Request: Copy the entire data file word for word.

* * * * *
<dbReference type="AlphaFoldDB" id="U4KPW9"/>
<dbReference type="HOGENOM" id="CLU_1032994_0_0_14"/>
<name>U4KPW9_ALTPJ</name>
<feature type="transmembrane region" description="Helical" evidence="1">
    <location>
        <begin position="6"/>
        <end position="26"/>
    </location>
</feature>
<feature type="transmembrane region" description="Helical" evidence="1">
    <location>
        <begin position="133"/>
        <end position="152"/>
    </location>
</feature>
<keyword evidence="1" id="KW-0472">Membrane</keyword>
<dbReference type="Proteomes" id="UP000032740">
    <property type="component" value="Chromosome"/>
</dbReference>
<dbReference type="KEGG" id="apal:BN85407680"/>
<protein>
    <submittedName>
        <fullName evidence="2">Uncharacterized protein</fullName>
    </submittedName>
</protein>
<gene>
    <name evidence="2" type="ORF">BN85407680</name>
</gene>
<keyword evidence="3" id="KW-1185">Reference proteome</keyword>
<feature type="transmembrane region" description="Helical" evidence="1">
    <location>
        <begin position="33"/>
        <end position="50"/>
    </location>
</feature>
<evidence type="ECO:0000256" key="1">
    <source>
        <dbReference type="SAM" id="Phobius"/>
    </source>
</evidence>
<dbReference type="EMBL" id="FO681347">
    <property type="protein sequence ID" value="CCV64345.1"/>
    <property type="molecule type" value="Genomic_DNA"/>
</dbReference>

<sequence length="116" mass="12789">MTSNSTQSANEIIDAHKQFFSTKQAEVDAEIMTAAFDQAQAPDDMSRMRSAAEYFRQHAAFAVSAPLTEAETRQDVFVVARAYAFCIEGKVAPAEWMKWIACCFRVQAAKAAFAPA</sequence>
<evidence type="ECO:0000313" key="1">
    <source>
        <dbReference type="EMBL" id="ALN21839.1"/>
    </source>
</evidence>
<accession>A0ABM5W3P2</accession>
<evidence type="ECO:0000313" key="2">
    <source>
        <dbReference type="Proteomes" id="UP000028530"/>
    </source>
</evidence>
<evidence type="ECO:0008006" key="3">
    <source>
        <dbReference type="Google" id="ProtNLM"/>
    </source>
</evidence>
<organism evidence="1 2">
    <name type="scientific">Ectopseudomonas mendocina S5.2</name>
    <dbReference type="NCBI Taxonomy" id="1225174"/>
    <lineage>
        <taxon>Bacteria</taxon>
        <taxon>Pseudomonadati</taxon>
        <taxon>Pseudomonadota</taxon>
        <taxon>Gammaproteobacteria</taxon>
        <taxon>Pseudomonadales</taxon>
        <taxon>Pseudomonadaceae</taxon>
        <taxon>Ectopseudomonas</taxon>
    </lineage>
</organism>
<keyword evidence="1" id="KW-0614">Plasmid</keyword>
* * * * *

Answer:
<dbReference type="AlphaFoldDB" id="U4KPW9"/>
<dbReference type="HOGENOM" id="CLU_1032994_0_0_14"/>
<name>U4KPW9_ALTPJ</name>
<feature type="transmembrane region" description="Helical" evidence="1">
    <location>
        <begin position="6"/>
        <end position="26"/>
    </location>
</feature>
<feature type="transmembrane region" description="Helical" evidence="1">
    <location>
        <begin position="133"/>
        <end position="152"/>
    </location>
</feature>
<keyword evidence="1" id="KW-0472">Membrane</keyword>
<dbReference type="Proteomes" id="UP000032740">
    <property type="component" value="Chromosome"/>
</dbReference>
<dbReference type="KEGG" id="apal:BN85407680"/>
<protein>
    <submittedName>
        <fullName evidence="2">Uncharacterized protein</fullName>
    </submittedName>
</protein>
<gene>
    <name evidence="2" type="ORF">BN85407680</name>
</gene>
<keyword evidence="3" id="KW-1185">Reference proteome</keyword>
<feature type="transmembrane region" description="Helical" evidence="1">
    <location>
        <begin position="33"/>
        <end position="50"/>
    </location>
</feature>
<evidence type="ECO:0000256" key="1">
    <source>
        <dbReference type="SAM" id="Phobius"/>
    </source>
</evidence>
<dbReference type="EMBL" id="FO681347">
    <property type="protein sequence ID" value="CCV64345.1"/>
    <property type="molecule type" value="Genomic_DNA"/>
</dbReference>

<sequence length="116" mass="12789">MTSNSTQSANEIIDAHKQFFSTKQAEVDAEIMTAAFDQAQAPDDMSRMRSAAEYFRQHAAFAVSAPLTEAETRQDVFVVARAYAFCIEGKVAPAEWMKWIACCFRVQAAKAAFAPA</sequence>
<evidence type="ECO:0000313" key="1">
    <source>
        <dbReference type="EMBL" id="ALN21839.1"/>
    </source>
</evidence>
<accession>A0ABM5W3P2</accession>
<evidence type="ECO:0000313" key="2">
    <source>
        <dbReference type="Proteomes" id="UP000028530"/>
    </source>
</evidence>
<evidence type="ECO:0008006" key="3">
    <source>
        <dbReference type="Google" id="ProtNLM"/>
    </source>
</evidence>
<organism evidence="1 2">
    <name type="scientific">Ectopseudomonas mendocina S5.2</name>
    <dbReference type="NCBI Taxonomy" id="1225174"/>
    <lineage>
        <taxon>Bacteria</taxon>
        <taxon>Pseudomonadati</taxon>
        <taxon>Pseudomonadota</taxon>
        <taxon>Gammaproteobacteria</taxon>
        <taxon>Pseudomonadales</taxon>
        <taxon>Pseudomonadaceae</taxon>
        <taxon>Ectopseudomonas</taxon>
    </lineage>
</organism>
<keyword evidence="1" id="KW-0614">Plasmid</keyword>